OECD report predicts slower growth, urges measures to boost competitiveness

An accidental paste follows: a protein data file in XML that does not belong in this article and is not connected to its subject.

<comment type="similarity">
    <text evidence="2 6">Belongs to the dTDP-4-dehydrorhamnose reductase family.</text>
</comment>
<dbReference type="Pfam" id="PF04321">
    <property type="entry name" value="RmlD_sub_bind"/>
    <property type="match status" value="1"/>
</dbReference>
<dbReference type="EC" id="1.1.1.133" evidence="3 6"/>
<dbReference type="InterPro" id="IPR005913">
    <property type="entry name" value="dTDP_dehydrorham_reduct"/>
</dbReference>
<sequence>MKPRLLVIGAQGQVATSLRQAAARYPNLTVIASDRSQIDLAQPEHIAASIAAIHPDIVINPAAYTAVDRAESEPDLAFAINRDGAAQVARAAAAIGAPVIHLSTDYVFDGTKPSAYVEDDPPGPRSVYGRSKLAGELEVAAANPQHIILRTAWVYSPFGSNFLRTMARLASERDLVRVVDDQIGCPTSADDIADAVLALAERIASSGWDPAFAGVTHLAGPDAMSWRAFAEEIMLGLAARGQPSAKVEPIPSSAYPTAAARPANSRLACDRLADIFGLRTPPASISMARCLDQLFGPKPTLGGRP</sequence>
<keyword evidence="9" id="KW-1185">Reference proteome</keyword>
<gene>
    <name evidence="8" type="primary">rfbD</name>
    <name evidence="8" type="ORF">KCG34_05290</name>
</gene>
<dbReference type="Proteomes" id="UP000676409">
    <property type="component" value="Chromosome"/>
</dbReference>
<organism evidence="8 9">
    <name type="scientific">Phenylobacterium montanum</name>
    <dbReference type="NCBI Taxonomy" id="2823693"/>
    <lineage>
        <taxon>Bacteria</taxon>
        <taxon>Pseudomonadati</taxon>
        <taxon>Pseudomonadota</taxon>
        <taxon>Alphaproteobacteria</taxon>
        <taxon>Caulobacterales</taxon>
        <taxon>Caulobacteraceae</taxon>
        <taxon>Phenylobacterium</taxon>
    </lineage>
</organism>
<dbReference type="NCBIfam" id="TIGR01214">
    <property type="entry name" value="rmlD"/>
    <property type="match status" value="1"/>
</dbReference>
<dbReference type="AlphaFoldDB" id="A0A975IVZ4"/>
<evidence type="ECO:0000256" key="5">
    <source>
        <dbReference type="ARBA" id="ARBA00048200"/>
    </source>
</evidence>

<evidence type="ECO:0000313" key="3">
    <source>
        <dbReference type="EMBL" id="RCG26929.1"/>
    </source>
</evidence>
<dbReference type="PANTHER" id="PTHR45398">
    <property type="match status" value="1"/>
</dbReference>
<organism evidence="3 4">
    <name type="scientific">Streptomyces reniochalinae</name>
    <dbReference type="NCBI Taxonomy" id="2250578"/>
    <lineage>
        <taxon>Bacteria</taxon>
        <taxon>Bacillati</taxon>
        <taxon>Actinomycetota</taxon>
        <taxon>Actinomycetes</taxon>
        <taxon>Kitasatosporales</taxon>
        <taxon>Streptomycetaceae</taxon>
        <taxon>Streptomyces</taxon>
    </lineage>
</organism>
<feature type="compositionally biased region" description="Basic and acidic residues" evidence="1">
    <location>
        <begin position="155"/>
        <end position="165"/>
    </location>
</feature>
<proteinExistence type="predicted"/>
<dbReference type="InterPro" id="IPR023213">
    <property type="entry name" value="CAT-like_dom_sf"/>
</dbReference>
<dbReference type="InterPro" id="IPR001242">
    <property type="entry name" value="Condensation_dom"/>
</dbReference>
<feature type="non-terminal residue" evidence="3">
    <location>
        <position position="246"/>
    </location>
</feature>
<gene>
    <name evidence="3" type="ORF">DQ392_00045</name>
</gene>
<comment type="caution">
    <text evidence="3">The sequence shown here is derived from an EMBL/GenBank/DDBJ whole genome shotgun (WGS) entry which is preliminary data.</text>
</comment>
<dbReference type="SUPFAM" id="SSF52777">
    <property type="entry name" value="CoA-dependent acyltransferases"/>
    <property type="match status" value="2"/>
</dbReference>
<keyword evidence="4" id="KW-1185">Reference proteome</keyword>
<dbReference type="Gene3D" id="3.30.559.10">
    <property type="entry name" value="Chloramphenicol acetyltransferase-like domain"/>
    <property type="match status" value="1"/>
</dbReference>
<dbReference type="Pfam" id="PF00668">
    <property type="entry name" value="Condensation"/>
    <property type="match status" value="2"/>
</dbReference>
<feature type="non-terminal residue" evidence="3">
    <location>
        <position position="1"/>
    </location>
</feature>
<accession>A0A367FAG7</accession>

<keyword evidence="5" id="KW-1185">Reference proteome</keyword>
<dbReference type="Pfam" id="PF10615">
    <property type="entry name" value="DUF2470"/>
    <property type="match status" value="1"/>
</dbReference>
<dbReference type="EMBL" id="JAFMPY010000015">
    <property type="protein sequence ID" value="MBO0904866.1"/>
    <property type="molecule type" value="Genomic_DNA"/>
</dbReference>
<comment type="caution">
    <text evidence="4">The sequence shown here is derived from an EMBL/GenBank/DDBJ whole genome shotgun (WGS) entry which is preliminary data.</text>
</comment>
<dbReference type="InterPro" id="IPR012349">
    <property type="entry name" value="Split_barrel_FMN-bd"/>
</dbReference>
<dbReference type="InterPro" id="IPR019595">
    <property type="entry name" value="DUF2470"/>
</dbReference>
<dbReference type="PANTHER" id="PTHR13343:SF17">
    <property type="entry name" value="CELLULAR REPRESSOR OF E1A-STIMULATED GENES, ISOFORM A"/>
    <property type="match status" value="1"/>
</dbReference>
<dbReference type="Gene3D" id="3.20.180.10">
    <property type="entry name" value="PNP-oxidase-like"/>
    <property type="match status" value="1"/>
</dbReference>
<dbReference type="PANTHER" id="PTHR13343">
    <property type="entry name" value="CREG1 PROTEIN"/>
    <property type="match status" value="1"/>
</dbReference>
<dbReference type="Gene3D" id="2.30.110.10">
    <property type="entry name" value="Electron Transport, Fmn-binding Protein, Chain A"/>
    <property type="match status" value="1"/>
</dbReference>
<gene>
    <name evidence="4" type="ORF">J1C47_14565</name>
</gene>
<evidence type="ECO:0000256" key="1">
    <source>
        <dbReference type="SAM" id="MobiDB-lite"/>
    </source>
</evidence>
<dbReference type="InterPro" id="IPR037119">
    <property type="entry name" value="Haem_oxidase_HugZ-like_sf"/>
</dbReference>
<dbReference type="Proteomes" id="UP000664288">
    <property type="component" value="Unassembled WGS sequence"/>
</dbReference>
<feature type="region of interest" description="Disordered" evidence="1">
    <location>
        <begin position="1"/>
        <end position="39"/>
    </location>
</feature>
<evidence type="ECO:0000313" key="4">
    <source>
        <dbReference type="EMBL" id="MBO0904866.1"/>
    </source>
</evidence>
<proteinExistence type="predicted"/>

Greece’s economy will continue to grow faster than the eurozone average after the Olympics, but the rate of growth will fall below 4 percent, the Organization for Economic Cooperation and Development (OECD) has forecast in its semiannual Economic Outlook report released late yesterday. Here, in full, is the statement released by OECD concerning Greece: «The economy continued to expand briskly in 2003, with robust domestic demand compensating for weak exports. Nevertheless, the general government deficit rose to 3 percent of GDP. «Activity is set to slow somewhat in the period ahead, as Olympic Games-related investment comes to an end, but growth will continue to outpace the euro area average. «Inflation is likely to average around 3.5 percent over the projection period and the large current account deficit is expected to narrow gradually. «Meeting the objectives of further fiscal consolidation and a lower public debt-to-GDP ratio will require much stricter control of public finances, for which the completion of pension and tax reforms and further improvements in administrative efficiency are indispensable first steps. «Together with measures to strengthen labor market flexibility, enhanced competitiveness and innovation are also required to ensure non-inflationary growth and the convergence of incomes to European Union levels over the medium term. «Domestic activity has remained solid as GDP growth comfortably exceeded 4 percent in 2003, led by a surge in domestic demand. «Investment spending has remained buoyant on the back of low real interest rates and strong construction activity associated with the preparations for the 2004 Olympic Games and the implementation of the Third Community Support Framework Program 2002-06. «Consumer spending has also continued to grow briskly, underpinned by strong consumer credit, tax cuts, and rising employment. With foreign demand weak, net exports have made a negative contribution to growth. «The current account – though narrowing significantly from the previous year – has remained high, at approximately 6 percent of GDP in 2003. «Labor market conditions improved further in 2003, with the unemployment rate falling to its estimated structural rate of around 9.5 percent. «Owing to a large extent to the appreciation of the euro, core inflation declined to 3 percent in 2003, from 3.6 percent in 2002, decelerating further in early 2004. It has nevertheless remained significantly above the euro area average, with the differential for 2003 standing at around 1 percentage point. «Harmonized consumer price inflation has also trended downwards, falling to below 3 percent in early 2004. «Monetary conditions have remained relaxed, despite the strong euro, as real short-term interest rates turned negative in 2003. A slowdown was recorded in the pace of credit expansion to households in the course of the year, although both consumer and housing loans were still growing by around 25 percent in December 2003 (year-on-year). «On the fiscal side, revised official estimates indicate a general government deficit of around 3 percent of GDP for 2003, against a budgeted 0.9 percent of GDP. «This deviation largely reflects overruns in expenditure, including for the Olympic Games, as well as lower-than-programmed EU financing for public investment spending. «The 2004 budget incorporates new tax-cutting measures and social benefit increases so that OECD projections are for a further fiscal easing this year, while the ending of the Olympic Games and higher structural funds inflows should reduce the underlying deficit in 2005. «Economic activity is expected to lose some of its momentum over the projection period, as Games-related investment comes to an end. «The rate of expansion will continue to outpace the euro area average, with GDP growing at 4 percent in 2004 and 3.5 percent in 2005. «Easy monetary conditions, in conjunction with a faster implementation of the EU structural fund projects and further decline in unemployment, are expected to maintain domestic demand relatively robust in the post-Olympics period. «Household debt ratios, though they have risen strongly in recent years, remain low by international comparison and have room to move up further in the adjustment to a post-European Monetary Union equilibrium. «Consumption spending should be further boosted by the tax reduction and income support measures included in the 2004 budget. Despite ongoing losses in cost-competitiveness, exports are set to pick up significantly in response to the revival of world trade, virtually eliminating the drag from the external sector on output growth by 2005. «Given growth above potential, the main uncertainty attached to the projections is whether inflation can be contained to around 3 percent.»

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